Friday, February 25, 2011

Spreadsheet: "Date Added" Column, More Boards

So many people have asked for a column on the Arduino-compatible board spreadsheet showing the date when each board was added, so I put that on the spreadsheet this week. I had to sift through the revisions, but it wasn't too much of a pain.

Also new to the spreadsheet:
  • Six boards by the Indian company Bhasha, all through-hole except for the FTDI USB chips, mostly simple designs but it's clear from the traces that the boards were reworked slightly. Interesting to see the "Severino" Single Sided Serial V3 design offered for sale, something I haven't seen elsewhere.
  • Zigduino by Logos Electromechanical is offering their first run of IEEE 802.15.4 radio-equipped boards for $70. I've been looking forward to these boards coming out, but the price seems high given that you could buy an Arduino FIO for $25 and an XBee module for $19, so $44 total, or a Freakduino Chibi for $33. I hope the high price is only for this first run and that it is lower when Logos goes into full scale production, but I also wonder if it's as easy to use as the widely available XBee modules for which there are many example sketches available. It does have XBee "Pro" capabilities though, and I'm not familiar enough with 802.15.4 to really compare it to other offerings. I look forward to more complete documentation on its specs along with full design files since it's unclear what its equipment and capabilities are.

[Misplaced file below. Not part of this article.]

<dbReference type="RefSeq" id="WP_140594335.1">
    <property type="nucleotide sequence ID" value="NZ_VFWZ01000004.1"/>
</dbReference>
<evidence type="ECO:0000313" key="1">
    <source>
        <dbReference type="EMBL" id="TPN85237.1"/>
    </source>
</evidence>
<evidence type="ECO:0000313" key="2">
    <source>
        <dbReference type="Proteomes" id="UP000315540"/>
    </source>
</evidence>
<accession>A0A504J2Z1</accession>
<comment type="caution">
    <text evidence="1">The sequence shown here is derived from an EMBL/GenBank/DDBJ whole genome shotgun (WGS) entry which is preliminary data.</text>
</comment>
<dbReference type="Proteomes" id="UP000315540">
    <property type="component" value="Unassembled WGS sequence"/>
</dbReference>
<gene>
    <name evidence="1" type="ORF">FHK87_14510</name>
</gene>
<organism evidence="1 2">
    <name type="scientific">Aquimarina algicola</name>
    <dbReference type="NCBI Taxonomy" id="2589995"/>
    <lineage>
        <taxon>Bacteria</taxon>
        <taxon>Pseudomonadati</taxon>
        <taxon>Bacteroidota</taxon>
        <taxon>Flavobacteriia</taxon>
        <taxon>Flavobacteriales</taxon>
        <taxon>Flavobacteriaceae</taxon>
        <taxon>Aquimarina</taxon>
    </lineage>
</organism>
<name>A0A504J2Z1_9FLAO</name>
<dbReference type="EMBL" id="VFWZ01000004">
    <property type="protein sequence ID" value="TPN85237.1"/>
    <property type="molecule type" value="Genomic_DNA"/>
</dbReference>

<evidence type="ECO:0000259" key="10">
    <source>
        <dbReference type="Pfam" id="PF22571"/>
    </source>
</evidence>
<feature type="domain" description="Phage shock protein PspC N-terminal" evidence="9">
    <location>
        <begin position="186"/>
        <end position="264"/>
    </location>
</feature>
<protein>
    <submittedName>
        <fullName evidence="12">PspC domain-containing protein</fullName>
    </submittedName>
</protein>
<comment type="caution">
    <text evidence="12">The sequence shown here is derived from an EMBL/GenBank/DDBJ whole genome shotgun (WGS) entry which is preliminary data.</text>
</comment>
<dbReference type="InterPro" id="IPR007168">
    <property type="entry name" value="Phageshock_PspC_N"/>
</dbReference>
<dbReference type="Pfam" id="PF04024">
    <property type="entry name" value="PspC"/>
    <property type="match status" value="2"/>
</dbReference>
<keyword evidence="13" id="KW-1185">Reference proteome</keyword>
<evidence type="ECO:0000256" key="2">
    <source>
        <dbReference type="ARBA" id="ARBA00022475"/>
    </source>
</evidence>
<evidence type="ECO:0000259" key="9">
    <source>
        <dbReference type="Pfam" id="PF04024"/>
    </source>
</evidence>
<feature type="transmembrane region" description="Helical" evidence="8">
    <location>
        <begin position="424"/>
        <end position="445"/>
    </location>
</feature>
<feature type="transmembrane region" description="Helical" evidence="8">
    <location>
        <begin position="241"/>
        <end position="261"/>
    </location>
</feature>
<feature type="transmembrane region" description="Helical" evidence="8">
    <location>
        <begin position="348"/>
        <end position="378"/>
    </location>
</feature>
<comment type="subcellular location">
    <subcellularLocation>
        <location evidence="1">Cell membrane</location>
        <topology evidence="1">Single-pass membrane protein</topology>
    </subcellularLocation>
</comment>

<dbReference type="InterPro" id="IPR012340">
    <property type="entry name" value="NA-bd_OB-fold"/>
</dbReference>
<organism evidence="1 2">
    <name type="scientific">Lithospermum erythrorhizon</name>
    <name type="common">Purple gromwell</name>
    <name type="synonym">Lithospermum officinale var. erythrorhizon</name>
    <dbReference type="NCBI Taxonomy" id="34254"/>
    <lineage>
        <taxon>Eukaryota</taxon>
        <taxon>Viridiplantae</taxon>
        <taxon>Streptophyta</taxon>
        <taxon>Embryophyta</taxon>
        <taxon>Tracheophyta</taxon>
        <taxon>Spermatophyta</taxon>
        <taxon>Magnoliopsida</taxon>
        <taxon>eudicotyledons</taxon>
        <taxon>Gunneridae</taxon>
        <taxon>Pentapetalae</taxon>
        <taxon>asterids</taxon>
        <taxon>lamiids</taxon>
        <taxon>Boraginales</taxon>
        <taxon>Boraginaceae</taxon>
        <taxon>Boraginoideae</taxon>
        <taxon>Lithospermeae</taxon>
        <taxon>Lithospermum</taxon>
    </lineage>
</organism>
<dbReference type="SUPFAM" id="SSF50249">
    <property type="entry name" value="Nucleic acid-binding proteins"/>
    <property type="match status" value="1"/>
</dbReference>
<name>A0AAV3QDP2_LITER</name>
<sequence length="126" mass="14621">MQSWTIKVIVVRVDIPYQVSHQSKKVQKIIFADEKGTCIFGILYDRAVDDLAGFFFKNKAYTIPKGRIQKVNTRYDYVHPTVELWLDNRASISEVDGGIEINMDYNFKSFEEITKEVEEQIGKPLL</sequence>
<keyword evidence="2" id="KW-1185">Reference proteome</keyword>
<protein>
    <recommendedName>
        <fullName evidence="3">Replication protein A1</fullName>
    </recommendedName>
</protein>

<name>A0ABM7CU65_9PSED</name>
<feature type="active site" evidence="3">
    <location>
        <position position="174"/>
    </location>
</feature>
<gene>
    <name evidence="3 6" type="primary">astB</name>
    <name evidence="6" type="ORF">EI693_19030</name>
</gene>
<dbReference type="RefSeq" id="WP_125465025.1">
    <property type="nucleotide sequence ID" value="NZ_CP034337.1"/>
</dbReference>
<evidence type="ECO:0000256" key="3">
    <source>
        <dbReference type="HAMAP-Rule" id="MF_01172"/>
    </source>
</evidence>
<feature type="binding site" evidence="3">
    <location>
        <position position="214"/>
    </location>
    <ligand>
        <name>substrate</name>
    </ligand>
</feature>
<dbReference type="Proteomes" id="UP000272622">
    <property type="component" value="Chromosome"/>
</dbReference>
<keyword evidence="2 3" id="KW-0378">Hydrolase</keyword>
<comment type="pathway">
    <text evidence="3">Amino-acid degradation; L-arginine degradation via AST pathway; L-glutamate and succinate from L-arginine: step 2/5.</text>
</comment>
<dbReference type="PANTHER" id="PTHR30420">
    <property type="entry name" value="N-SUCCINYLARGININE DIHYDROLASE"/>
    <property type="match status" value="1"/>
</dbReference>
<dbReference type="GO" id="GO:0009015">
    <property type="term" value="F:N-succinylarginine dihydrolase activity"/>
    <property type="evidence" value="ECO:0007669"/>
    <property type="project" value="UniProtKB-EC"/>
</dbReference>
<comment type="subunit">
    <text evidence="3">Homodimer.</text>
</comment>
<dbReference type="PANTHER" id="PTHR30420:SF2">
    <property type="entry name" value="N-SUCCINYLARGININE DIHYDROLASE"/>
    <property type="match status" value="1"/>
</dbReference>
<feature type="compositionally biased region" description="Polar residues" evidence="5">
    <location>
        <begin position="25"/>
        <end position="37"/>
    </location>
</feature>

1 comment:

  1. Thanks for writing about the Zigduino. I'll be releasing more documentation as the release date approaches. Full design files will be available as soon as it's ready to ship. A more complete spec sheet will be the next thing I release.

    It is somewhat harder to use than the XBee, since you have to deal more directly with the stack. In exchange, you have the flexibility to use a number of different protocols, depending on your particular needs.

    One of its biggest advantage over other solutions, like an XBee shield or the like is that using the radio does not interfere with the Arduino I/O. Something like an XBee shield takes up the serial port and does not stack well with many other shields, for example. Combined with the 128K of flash available, this gives it a lot more flexibility than any of the alternatives currently on the market.